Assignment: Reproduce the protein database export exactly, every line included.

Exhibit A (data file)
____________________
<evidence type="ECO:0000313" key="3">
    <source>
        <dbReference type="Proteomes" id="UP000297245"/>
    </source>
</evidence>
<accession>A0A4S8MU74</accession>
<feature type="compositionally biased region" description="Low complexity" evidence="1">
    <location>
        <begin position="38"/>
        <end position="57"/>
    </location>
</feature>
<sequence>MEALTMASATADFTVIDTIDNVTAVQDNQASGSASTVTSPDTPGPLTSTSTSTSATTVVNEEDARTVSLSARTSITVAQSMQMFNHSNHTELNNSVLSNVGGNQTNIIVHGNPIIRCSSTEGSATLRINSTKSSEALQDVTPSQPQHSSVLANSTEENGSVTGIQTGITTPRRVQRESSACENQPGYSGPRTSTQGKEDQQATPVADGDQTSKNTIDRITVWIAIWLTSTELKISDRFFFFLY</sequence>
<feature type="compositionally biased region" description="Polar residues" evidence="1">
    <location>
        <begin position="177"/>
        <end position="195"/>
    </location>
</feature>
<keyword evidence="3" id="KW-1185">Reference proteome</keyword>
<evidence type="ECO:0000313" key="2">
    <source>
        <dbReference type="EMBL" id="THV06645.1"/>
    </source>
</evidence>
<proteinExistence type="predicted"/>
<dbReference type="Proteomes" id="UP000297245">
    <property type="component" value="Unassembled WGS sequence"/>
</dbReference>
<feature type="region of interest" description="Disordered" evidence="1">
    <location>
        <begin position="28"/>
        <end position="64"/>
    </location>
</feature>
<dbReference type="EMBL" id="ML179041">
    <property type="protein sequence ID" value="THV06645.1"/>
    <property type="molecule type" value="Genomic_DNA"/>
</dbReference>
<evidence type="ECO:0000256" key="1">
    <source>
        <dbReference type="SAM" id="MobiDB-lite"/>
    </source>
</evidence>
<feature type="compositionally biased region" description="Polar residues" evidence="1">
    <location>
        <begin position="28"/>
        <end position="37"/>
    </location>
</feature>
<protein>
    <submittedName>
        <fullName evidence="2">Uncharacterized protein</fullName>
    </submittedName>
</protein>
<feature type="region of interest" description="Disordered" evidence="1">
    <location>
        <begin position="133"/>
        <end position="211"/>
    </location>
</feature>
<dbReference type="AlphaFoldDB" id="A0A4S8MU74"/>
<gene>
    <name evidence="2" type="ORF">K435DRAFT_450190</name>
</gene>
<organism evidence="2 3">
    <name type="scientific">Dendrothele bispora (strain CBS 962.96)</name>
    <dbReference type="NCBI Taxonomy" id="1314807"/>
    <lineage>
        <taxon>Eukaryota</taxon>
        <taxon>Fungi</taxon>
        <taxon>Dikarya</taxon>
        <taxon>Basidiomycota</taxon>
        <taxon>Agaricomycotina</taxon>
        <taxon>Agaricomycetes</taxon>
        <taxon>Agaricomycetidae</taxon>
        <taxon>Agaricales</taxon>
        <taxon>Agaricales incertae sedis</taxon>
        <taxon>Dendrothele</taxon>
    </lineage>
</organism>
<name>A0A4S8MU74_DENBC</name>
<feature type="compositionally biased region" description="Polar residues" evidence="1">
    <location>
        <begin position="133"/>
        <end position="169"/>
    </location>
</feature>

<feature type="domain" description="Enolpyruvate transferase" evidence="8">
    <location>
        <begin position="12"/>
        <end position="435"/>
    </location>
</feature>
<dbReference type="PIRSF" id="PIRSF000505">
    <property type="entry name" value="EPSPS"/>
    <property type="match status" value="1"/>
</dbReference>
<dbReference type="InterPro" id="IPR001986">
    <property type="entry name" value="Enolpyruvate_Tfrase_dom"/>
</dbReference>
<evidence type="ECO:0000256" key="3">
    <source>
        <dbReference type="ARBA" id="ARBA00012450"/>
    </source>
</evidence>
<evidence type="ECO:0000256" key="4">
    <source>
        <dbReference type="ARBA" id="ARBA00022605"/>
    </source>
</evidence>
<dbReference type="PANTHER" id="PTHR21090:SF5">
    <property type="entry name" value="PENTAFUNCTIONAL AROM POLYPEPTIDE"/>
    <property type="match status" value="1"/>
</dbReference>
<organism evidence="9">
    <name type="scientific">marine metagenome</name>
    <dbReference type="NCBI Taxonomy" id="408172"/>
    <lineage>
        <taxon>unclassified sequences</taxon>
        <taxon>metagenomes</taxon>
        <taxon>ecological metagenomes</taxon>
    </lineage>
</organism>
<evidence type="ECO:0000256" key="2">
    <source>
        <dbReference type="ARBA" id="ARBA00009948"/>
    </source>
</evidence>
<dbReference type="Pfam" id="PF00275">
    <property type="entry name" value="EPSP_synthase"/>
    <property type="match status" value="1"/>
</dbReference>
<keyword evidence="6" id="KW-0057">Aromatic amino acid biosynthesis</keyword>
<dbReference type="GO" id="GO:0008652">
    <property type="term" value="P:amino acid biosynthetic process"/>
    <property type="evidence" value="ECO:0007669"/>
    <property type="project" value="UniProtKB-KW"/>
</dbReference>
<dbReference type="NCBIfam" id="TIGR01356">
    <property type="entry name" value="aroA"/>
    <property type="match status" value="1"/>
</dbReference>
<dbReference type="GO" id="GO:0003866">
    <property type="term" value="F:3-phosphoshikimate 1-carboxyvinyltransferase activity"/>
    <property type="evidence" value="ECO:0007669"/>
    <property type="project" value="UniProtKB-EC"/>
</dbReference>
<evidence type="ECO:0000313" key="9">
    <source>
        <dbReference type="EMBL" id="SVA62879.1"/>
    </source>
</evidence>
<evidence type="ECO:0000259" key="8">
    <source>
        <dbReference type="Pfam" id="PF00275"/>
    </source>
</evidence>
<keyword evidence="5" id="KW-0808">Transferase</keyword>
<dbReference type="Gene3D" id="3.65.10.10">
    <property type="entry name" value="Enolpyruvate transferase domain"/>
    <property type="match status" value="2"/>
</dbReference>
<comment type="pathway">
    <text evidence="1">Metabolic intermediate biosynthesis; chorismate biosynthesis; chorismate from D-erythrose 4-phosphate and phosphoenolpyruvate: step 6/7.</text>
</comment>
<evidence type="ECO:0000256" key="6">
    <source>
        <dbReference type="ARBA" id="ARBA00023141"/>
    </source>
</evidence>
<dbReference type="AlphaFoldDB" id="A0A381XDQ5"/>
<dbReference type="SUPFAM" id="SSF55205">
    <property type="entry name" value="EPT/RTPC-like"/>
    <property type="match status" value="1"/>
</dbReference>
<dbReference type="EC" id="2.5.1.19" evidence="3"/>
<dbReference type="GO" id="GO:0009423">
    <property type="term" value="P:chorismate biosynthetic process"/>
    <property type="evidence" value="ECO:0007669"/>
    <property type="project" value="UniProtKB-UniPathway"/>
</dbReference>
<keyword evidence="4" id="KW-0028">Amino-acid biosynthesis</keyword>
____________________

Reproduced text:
<evidence type="ECO:0000313" key="3">
    <source>
        <dbReference type="Proteomes" id="UP000297245"/>
    </source>
</evidence>
<accession>A0A4S8MU74</accession>
<feature type="compositionally biased region" description="Low complexity" evidence="1">
    <location>
        <begin position="38"/>
        <end position="57"/>
    </location>
</feature>
<sequence>MEALTMASATADFTVIDTIDNVTAVQDNQASGSASTVTSPDTPGPLTSTSTSTSATTVVNEEDARTVSLSARTSITVAQSMQMFNHSNHTELNNSVLSNVGGNQTNIIVHGNPIIRCSSTEGSATLRINSTKSSEALQDVTPSQPQHSSVLANSTEENGSVTGIQTGITTPRRVQRESSACENQPGYSGPRTSTQGKEDQQATPVADGDQTSKNTIDRITVWIAIWLTSTELKISDRFFFFLY</sequence>
<feature type="compositionally biased region" description="Polar residues" evidence="1">
    <location>
        <begin position="177"/>
        <end position="195"/>
    </location>
</feature>
<keyword evidence="3" id="KW-1185">Reference proteome</keyword>
<evidence type="ECO:0000313" key="2">
    <source>
        <dbReference type="EMBL" id="THV06645.1"/>
    </source>
</evidence>
<proteinExistence type="predicted"/>
<dbReference type="Proteomes" id="UP000297245">
    <property type="component" value="Unassembled WGS sequence"/>
</dbReference>
<feature type="region of interest" description="Disordered" evidence="1">
    <location>
        <begin position="28"/>
        <end position="64"/>
    </location>
</feature>
<dbReference type="EMBL" id="ML179041">
    <property type="protein sequence ID" value="THV06645.1"/>
    <property type="molecule type" value="Genomic_DNA"/>
</dbReference>
<evidence type="ECO:0000256" key="1">
    <source>
        <dbReference type="SAM" id="MobiDB-lite"/>
    </source>
</evidence>
<feature type="compositionally biased region" description="Polar residues" evidence="1">
    <location>
        <begin position="28"/>
        <end position="37"/>
    </location>
</feature>
<protein>
    <submittedName>
        <fullName evidence="2">Uncharacterized protein</fullName>
    </submittedName>
</protein>
<feature type="region of interest" description="Disordered" evidence="1">
    <location>
        <begin position="133"/>
        <end position="211"/>
    </location>
</feature>
<dbReference type="AlphaFoldDB" id="A0A4S8MU74"/>
<gene>
    <name evidence="2" type="ORF">K435DRAFT_450190</name>
</gene>
<organism evidence="2 3">
    <name type="scientific">Dendrothele bispora (strain CBS 962.96)</name>
    <dbReference type="NCBI Taxonomy" id="1314807"/>
    <lineage>
        <taxon>Eukaryota</taxon>
        <taxon>Fungi</taxon>
        <taxon>Dikarya</taxon>
        <taxon>Basidiomycota</taxon>
        <taxon>Agaricomycotina</taxon>
        <taxon>Agaricomycetes</taxon>
        <taxon>Agaricomycetidae</taxon>
        <taxon>Agaricales</taxon>
        <taxon>Agaricales incertae sedis</taxon>
        <taxon>Dendrothele</taxon>
    </lineage>
</organism>
<name>A0A4S8MU74_DENBC</name>
<feature type="compositionally biased region" description="Polar residues" evidence="1">
    <location>
        <begin position="133"/>
        <end position="169"/>
    </location>
</feature>

<feature type="domain" description="Enolpyruvate transferase" evidence="8">
    <location>
        <begin position="12"/>
        <end position="435"/>
    </location>
</feature>
<dbReference type="PIRSF" id="PIRSF000505">
    <property type="entry name" value="EPSPS"/>
    <property type="match status" value="1"/>
</dbReference>
<dbReference type="InterPro" id="IPR001986">
    <property type="entry name" value="Enolpyruvate_Tfrase_dom"/>
</dbReference>
<evidence type="ECO:0000256" key="3">
    <source>
        <dbReference type="ARBA" id="ARBA00012450"/>
    </source>
</evidence>
<evidence type="ECO:0000256" key="4">
    <source>
        <dbReference type="ARBA" id="ARBA00022605"/>
    </source>
</evidence>
<dbReference type="PANTHER" id="PTHR21090:SF5">
    <property type="entry name" value="PENTAFUNCTIONAL AROM POLYPEPTIDE"/>
    <property type="match status" value="1"/>
</dbReference>
<organism evidence="9">
    <name type="scientific">marine metagenome</name>
    <dbReference type="NCBI Taxonomy" id="408172"/>
    <lineage>
        <taxon>unclassified sequences</taxon>
        <taxon>metagenomes</taxon>
        <taxon>ecological metagenomes</taxon>
    </lineage>
</organism>
<evidence type="ECO:0000256" key="2">
    <source>
        <dbReference type="ARBA" id="ARBA00009948"/>
    </source>
</evidence>
<dbReference type="Pfam" id="PF00275">
    <property type="entry name" value="EPSP_synthase"/>
    <property type="match status" value="1"/>
</dbReference>
<keyword evidence="6" id="KW-0057">Aromatic amino acid biosynthesis</keyword>
<dbReference type="GO" id="GO:0008652">
    <property type="term" value="P:amino acid biosynthetic process"/>
    <property type="evidence" value="ECO:0007669"/>
    <property type="project" value="UniProtKB-KW"/>
</dbReference>
<dbReference type="NCBIfam" id="TIGR01356">
    <property type="entry name" value="aroA"/>
    <property type="match status" value="1"/>
</dbReference>
<dbReference type="GO" id="GO:0003866">
    <property type="term" value="F:3-phosphoshikimate 1-carboxyvinyltransferase activity"/>
    <property type="evidence" value="ECO:0007669"/>
    <property type="project" value="UniProtKB-EC"/>
</dbReference>
<evidence type="ECO:0000313" key="9">
    <source>
        <dbReference type="EMBL" id="SVA62879.1"/>
    </source>
</evidence>
<evidence type="ECO:0000259" key="8">
    <source>
        <dbReference type="Pfam" id="PF00275"/>
    </source>
</evidence>
<keyword evidence="5" id="KW-0808">Transferase</keyword>
<dbReference type="Gene3D" id="3.65.10.10">
    <property type="entry name" value="Enolpyruvate transferase domain"/>
    <property type="match status" value="2"/>
</dbReference>
<comment type="pathway">
    <text evidence="1">Metabolic intermediate biosynthesis; chorismate biosynthesis; chorismate from D-erythrose 4-phosphate and phosphoenolpyruvate: step 6/7.</text>
</comment>
<evidence type="ECO:0000256" key="6">
    <source>
        <dbReference type="ARBA" id="ARBA00023141"/>
    </source>
</evidence>
<dbReference type="AlphaFoldDB" id="A0A381XDQ5"/>
<dbReference type="SUPFAM" id="SSF55205">
    <property type="entry name" value="EPT/RTPC-like"/>
    <property type="match status" value="1"/>
</dbReference>
<dbReference type="EC" id="2.5.1.19" evidence="3"/>
<dbReference type="GO" id="GO:0009423">
    <property type="term" value="P:chorismate biosynthetic process"/>
    <property type="evidence" value="ECO:0007669"/>
    <property type="project" value="UniProtKB-UniPathway"/>
</dbReference>
<keyword evidence="4" id="KW-0028">Amino-acid biosynthesis</keyword>